Information about the increased risk of high-grade prostate cancer diagnoses associated with the use of finasteride and dutasteride has been added to the prescribing information for the two 5-alpha reductase inhibitors, which are approved to treat benign prostatic hyperplasia, the Food and Drug Administration announced on June 9.
These labeling changes are the result of the FDA’s review of two randomized studies, which evaluated the impact of 5-alpha reductase inhibitors (5-ARIs) in reducing the risk of prostate cancer when taken daily in 27,000 men aged about 50 years and older who were considered at an increased risk of developing prostate cancer. The Prostate Cancer Prevention Trial (PCPT) evaluated daily use of finasteride 5 mg versus placebo for 7 years, and the Reduction by Dutasteride of Prostate Cancer Events (REDUCE) trial evaluated daily use of dutasteride 0.5 mg versus placebo for 4 years. In those two studies, the risk of being diagnosed with prostate cancer was significantly reduced among those randomized to either of the two drugs, compared with those on placebo. But the reduction was because of a lower rate of lower-grade prostate cancers (with a Gleason score of 6 or lower). The risk of higher grade prostate cancers (with a Gleason score of 8-10) was increased among those who received one of the two 5-ARIs.
"This risk appears to be low, but health care professionals should be aware of this safety information, and weigh the known benefits against the potential risks when deciding to start or continue treatment with 5-ARIs in men," according to the statement.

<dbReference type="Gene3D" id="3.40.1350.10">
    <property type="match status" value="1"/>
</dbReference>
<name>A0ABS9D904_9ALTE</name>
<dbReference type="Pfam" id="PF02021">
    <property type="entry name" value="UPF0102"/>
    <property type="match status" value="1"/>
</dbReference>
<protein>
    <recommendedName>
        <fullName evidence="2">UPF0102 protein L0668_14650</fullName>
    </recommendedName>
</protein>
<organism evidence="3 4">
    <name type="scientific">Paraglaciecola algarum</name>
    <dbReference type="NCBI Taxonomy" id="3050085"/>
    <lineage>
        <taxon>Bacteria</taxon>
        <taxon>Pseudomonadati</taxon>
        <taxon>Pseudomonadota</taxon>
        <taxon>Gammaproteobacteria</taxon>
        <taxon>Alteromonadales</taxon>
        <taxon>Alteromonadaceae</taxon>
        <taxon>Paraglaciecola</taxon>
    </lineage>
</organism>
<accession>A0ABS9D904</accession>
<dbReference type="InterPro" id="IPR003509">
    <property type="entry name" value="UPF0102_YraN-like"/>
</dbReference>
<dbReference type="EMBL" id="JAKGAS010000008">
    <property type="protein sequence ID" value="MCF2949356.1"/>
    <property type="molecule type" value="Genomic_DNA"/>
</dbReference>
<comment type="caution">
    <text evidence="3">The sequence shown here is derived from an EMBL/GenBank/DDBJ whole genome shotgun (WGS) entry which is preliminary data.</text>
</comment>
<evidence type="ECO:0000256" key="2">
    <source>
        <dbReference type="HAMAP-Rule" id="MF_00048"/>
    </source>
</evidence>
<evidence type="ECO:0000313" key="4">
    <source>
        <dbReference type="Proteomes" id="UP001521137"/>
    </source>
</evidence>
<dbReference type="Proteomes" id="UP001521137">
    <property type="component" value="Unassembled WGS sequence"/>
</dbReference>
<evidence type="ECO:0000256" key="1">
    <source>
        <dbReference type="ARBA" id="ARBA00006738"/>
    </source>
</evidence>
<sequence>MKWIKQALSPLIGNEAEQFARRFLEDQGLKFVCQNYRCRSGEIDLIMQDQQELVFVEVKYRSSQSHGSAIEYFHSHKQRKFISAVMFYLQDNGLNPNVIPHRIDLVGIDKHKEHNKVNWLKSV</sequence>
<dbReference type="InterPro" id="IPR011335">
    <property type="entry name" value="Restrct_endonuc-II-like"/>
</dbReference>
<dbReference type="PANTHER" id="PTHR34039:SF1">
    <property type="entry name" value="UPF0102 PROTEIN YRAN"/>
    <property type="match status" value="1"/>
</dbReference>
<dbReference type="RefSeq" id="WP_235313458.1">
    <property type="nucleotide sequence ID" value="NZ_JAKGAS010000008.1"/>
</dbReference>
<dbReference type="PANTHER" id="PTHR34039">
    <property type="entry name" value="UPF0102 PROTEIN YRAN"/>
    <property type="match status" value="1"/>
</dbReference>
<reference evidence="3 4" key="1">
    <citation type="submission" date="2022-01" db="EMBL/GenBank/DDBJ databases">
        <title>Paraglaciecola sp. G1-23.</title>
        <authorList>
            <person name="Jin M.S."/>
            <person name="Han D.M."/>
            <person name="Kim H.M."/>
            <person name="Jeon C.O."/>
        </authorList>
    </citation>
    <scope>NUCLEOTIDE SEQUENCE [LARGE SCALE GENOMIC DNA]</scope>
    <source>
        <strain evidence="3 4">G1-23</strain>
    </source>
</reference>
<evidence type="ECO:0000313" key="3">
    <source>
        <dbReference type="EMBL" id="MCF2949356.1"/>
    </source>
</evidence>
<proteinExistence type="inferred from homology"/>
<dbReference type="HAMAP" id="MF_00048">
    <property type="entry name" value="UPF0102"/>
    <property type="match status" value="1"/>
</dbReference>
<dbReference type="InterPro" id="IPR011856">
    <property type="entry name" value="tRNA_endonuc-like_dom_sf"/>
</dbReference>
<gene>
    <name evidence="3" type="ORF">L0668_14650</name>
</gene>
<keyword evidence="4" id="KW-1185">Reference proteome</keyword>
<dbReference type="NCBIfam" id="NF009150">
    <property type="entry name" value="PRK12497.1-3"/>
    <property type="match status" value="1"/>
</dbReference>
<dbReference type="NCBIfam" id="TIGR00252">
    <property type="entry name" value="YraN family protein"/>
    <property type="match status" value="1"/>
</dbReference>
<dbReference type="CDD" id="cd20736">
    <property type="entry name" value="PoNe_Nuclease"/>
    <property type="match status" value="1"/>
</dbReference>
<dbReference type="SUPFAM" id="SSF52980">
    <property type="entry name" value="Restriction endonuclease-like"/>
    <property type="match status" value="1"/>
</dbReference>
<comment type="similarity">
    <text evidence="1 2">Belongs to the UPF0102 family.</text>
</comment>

Before prescribing one of these drugs, the statement advises that health care professionals "perform appropriate evaluation to rule out other urological conditions, including prostate cancer, [which] might mimic" benign prostatic hyperplasia (BPH).
The information has been added to the warnings and precautions section of the labels for 5-ARIs. Dutasteride is marketed as Avodart and is also available in combination with tamsulosin (Jalyn). Finasteride is marketed as Proscar (5-mg dose, for BPH) and Propecia (1-mg dose, approved for treating male pattern hair loss). None of these products is approved to prevent or reduce the risk of prostate cancer.
The results of these studies were the focus of a meeting of the FDA’s Oncologic Drugs Advisory Committee in December 2010. Citing the increases in high-grade prostate cancers among the treated men in these studies, the majority of the panel voted that the two drugs, when used as chemopreventive agents for reducing the risk of prostate cancer, had an unfavorable risk-benefit profile.